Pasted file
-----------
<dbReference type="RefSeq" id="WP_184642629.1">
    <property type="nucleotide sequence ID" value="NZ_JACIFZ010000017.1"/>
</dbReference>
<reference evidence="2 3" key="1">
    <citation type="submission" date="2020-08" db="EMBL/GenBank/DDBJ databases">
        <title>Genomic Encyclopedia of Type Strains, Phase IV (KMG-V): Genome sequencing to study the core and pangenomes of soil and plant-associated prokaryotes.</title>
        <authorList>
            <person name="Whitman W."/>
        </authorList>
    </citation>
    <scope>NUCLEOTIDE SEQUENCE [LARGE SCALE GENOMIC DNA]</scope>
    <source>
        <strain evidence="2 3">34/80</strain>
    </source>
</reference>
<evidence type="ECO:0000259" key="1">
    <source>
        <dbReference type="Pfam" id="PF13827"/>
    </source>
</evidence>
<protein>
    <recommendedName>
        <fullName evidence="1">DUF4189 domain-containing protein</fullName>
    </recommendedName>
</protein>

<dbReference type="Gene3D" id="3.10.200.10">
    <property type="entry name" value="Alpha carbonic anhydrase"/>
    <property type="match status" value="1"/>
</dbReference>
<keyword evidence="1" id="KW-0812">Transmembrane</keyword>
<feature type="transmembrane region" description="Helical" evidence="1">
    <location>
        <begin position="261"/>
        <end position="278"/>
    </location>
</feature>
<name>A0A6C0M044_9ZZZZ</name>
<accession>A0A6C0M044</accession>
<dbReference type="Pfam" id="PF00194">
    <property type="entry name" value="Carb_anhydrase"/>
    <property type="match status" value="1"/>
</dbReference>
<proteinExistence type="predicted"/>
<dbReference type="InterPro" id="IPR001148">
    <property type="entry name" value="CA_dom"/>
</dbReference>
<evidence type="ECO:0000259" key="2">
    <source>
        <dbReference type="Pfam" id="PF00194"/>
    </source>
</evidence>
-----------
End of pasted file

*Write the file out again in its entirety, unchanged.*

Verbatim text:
<dbReference type="RefSeq" id="WP_184642629.1">
    <property type="nucleotide sequence ID" value="NZ_JACIFZ010000017.1"/>
</dbReference>
<reference evidence="2 3" key="1">
    <citation type="submission" date="2020-08" db="EMBL/GenBank/DDBJ databases">
        <title>Genomic Encyclopedia of Type Strains, Phase IV (KMG-V): Genome sequencing to study the core and pangenomes of soil and plant-associated prokaryotes.</title>
        <authorList>
            <person name="Whitman W."/>
        </authorList>
    </citation>
    <scope>NUCLEOTIDE SEQUENCE [LARGE SCALE GENOMIC DNA]</scope>
    <source>
        <strain evidence="2 3">34/80</strain>
    </source>
</reference>
<evidence type="ECO:0000259" key="1">
    <source>
        <dbReference type="Pfam" id="PF13827"/>
    </source>
</evidence>
<protein>
    <recommendedName>
        <fullName evidence="1">DUF4189 domain-containing protein</fullName>
    </recommendedName>
</protein>

<dbReference type="Gene3D" id="3.10.200.10">
    <property type="entry name" value="Alpha carbonic anhydrase"/>
    <property type="match status" value="1"/>
</dbReference>
<keyword evidence="1" id="KW-0812">Transmembrane</keyword>
<feature type="transmembrane region" description="Helical" evidence="1">
    <location>
        <begin position="261"/>
        <end position="278"/>
    </location>
</feature>
<name>A0A6C0M044_9ZZZZ</name>
<accession>A0A6C0M044</accession>
<dbReference type="Pfam" id="PF00194">
    <property type="entry name" value="Carb_anhydrase"/>
    <property type="match status" value="1"/>
</dbReference>
<proteinExistence type="predicted"/>
<dbReference type="InterPro" id="IPR001148">
    <property type="entry name" value="CA_dom"/>
</dbReference>
<evidence type="ECO:0000259" key="2">
    <source>
        <dbReference type="Pfam" id="PF00194"/>
    </source>
</evidence>